I was surprised to find an article in Oil Price by blogger Daniel Graeber, based to a large degree on comments from AAA’s Michael Green suggesting that the oil shale boom has prevented gas prices from going higher than they are now. Graeber approvingly quoted Green, who said, “Sadly, the days of cheap gasoline may never return for most American drivers despite the recent boom in North American crude oil production.” Assumedly, Green meant that the cost of drilling tight oil will remain high and the costs per barrel of oil will follow suit.
Green apparently went on to indicate that political leaders, particularly, members of Congress who argue for a drill-baby-drill policy, are wrong to link more wells to significant price relief for folks who find gas costs a real problem.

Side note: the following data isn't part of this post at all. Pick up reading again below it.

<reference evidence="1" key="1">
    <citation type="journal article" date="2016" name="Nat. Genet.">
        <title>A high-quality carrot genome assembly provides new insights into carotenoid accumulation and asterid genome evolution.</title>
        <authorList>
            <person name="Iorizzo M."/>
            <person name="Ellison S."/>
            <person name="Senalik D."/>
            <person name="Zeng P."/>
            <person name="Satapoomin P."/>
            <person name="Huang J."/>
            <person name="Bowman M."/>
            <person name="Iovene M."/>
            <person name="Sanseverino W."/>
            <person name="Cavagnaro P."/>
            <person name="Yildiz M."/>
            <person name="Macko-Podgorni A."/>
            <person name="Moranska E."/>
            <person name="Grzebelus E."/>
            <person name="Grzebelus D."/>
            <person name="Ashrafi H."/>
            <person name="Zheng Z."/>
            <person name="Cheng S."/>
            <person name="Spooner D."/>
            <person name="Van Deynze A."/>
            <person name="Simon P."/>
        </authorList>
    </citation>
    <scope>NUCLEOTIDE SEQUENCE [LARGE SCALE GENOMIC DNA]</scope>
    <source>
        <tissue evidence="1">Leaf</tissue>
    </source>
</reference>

The AAA is right when it suggests that, despite the oil shale boom and signs of increasing demand in America, refineries are sending increased amounts of oil-based products overseas. Understandably, their patriotism doesn’t extend to accepting a lower price for oil in the U.S. when they can get higher prices overseas.
The article appears inconsistent, when at one point it mentions that crude oil inventories are running above average, and later blames current exports for low supplies and low supplies for preventing a drop in prices at the pumps.